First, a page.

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JISC-REPOSITORIES  February 2012

JISC-REPOSITORIES February 2012

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Subject:

[BOAI] Ten Years On, Researchers Embrace Open Access - Blog post re BOAI 10 on soros.org (fwd)

From:

Stevan Harnad <[log in to unmask]>

Reply-To:

Stevan Harnad <[log in to unmask]>

Date:

Tue, 14 Feb 2012 15:53:20 +0000

Content-Type:

MULTIPART/Mixed

Parts/Attachments:

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TEXT/PLAIN (103 lines) , TEXT/PLAIN (6 lines)



---------- Forwarded message ----------
Date: Tue, 14 Feb 2012 17:30:25 +0200
From: Iryna Kuchma <[log in to unmask]>
To: boai-forum <[log in to unmask]>
Subject: [BOAI]  Ten Years On,
     Researchers Embrace Open Access - Blog post re BOAI 10 on soros.org

Blog post re BOAI 10 on soros.org
To mark the 10th anniversary of the BOAI -http://blog.soros.org/2012/02/ten-years-on-researchers-embrace-open-access/


Ten Years On, Researchers Embrace Open Access
February 14, 2012 | by Melissa Hagemann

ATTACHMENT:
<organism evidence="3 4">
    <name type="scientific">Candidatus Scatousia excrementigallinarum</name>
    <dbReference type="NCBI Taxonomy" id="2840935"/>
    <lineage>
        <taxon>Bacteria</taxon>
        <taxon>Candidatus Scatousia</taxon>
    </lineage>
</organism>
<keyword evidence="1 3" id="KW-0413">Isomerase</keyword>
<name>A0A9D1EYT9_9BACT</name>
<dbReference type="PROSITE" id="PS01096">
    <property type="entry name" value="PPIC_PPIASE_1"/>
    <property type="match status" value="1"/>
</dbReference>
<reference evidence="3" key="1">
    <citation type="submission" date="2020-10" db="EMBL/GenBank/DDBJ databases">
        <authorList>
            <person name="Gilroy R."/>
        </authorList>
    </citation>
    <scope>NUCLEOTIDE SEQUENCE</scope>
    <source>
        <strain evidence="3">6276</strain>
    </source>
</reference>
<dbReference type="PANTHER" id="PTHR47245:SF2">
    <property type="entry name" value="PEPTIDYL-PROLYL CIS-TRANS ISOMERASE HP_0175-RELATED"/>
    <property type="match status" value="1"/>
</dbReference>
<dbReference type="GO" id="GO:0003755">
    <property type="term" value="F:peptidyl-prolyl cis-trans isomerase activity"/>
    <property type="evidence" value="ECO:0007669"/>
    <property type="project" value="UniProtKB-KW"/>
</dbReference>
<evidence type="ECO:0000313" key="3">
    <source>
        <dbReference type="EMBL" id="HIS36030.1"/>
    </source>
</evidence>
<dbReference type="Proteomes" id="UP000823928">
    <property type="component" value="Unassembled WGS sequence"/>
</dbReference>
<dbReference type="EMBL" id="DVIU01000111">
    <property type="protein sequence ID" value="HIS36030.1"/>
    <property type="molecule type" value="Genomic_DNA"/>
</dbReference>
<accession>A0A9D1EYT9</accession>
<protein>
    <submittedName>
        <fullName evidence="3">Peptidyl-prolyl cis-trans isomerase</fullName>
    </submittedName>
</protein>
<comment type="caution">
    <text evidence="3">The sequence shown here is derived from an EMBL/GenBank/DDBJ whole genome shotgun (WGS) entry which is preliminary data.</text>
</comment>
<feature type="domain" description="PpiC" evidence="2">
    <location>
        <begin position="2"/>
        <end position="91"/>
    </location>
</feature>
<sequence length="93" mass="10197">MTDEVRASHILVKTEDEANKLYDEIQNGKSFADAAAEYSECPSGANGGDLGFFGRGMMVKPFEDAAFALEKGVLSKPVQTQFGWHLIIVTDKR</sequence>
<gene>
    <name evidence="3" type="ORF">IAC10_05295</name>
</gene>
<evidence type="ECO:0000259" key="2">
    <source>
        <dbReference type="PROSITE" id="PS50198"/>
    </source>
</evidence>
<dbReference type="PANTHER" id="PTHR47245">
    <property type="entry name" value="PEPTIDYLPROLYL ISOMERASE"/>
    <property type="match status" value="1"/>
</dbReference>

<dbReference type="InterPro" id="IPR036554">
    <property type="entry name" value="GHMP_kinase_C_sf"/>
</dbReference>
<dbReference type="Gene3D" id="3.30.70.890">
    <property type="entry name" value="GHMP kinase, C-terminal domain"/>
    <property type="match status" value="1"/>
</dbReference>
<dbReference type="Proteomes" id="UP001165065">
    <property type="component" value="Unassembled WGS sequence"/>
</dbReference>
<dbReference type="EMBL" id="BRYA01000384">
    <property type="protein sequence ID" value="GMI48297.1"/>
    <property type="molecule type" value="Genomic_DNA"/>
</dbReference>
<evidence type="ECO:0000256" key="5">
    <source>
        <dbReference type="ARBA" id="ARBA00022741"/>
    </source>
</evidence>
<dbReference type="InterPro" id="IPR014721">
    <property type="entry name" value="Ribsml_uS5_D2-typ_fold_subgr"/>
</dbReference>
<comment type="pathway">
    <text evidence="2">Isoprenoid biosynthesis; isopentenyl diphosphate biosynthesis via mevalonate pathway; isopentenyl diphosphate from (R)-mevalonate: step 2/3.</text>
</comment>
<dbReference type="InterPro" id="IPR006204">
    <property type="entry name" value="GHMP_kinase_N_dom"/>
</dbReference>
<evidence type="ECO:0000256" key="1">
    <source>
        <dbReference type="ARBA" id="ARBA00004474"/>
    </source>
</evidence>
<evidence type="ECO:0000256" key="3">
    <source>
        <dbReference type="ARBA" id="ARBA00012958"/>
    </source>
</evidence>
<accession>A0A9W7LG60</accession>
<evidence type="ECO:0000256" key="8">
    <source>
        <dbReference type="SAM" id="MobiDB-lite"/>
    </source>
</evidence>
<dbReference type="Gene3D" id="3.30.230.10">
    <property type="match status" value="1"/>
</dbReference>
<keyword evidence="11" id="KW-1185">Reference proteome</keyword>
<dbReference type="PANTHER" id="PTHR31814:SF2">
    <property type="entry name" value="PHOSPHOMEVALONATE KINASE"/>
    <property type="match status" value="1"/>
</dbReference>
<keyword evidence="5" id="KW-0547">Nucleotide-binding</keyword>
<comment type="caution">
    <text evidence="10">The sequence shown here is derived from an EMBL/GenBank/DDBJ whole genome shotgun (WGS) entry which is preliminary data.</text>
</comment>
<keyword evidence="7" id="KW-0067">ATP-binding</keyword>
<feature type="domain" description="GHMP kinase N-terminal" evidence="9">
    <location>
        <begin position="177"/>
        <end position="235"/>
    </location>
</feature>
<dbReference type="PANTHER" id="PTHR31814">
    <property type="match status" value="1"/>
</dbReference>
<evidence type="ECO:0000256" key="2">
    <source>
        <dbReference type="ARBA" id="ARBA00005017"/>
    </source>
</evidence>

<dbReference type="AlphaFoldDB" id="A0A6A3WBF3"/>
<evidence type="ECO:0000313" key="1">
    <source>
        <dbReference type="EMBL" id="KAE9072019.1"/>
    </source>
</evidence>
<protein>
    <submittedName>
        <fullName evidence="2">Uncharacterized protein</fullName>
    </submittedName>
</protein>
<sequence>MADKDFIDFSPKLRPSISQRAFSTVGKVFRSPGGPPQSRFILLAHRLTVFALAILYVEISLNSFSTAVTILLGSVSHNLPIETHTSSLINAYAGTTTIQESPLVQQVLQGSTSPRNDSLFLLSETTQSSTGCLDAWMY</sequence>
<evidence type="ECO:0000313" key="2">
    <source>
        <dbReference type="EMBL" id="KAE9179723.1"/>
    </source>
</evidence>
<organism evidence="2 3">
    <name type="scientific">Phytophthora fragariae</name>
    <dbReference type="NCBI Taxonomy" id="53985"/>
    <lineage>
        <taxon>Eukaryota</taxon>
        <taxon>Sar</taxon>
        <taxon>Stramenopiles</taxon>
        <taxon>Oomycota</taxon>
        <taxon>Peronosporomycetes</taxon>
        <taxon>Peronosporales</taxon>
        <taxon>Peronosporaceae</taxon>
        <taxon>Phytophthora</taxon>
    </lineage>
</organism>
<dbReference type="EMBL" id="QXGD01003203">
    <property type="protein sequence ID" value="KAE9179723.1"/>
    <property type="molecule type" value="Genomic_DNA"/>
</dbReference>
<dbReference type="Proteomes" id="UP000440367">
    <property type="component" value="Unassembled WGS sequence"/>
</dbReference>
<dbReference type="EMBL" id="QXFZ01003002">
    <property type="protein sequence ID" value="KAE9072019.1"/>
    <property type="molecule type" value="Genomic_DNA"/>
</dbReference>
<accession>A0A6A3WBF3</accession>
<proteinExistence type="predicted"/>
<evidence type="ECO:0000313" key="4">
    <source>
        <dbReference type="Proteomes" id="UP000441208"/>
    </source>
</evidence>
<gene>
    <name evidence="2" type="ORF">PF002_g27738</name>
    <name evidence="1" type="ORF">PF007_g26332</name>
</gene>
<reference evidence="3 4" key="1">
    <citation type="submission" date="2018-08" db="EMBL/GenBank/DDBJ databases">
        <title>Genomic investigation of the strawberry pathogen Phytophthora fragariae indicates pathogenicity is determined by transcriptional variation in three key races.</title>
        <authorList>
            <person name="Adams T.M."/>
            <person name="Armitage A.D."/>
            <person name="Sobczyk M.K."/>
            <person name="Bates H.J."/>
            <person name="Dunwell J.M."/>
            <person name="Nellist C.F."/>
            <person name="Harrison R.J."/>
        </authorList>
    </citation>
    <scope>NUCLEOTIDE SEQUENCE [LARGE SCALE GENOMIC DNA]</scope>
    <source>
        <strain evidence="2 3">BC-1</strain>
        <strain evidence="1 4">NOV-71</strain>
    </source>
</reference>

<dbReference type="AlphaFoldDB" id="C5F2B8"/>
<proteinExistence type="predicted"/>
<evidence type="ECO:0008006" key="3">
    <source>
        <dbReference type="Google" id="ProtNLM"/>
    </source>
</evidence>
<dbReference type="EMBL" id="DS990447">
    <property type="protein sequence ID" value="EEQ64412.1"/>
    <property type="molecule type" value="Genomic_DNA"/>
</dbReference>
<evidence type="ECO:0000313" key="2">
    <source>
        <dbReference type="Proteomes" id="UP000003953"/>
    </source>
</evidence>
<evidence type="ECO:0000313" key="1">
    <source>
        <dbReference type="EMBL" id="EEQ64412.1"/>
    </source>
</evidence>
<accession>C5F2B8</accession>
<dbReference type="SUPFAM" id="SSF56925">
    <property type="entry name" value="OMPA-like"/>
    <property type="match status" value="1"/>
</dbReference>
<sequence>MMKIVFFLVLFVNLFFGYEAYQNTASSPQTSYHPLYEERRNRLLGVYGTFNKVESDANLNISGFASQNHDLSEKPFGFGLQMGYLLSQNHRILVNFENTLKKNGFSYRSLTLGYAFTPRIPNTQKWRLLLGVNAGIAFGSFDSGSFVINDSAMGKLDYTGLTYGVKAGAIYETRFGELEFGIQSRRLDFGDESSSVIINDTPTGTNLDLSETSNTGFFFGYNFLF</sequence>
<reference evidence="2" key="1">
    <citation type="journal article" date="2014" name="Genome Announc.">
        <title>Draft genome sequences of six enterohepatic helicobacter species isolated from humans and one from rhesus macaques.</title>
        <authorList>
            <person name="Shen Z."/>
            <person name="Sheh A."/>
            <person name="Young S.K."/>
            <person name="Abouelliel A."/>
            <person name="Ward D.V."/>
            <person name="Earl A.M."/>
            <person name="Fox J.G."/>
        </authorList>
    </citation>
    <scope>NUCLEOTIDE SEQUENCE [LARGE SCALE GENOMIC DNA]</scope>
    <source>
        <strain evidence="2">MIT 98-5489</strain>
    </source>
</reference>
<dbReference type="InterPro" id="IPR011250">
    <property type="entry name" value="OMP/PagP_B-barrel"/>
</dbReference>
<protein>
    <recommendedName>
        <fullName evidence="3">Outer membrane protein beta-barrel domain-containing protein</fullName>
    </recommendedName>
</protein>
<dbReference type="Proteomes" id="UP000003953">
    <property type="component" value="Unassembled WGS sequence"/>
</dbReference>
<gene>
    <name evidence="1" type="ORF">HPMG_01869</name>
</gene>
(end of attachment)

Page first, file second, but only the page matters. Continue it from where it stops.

How long does it take for an idea to turn into a movement for change? And
how long before that movement achieves its goals? Today, the tenth
anniversary of the Budapest Open Access Initiative, seems like a good time
to ask these questions.

The term “Open Access” (OA), the free online availability of research
literature, was first coined at an Open Society sponsored meeting in
Budapest in December 2001. The Information Program had supported the
distribution of hard copies of scientific journals to universities in
Central and Eastern Europe and the former Soviet Union, and was interested
in harnessing the power of the internet to more easily put academic research
in the hands of those who could benefit.

So we brought together leaders who were exploring alternative publishing
models. The group hammered out a declaration that would provide the public
with unrestricted, free access to scholarly research—much of which is
publicly funded. The declaration, the Budapest Open Access Initiative, urged
academics to place their research in institutional archives and it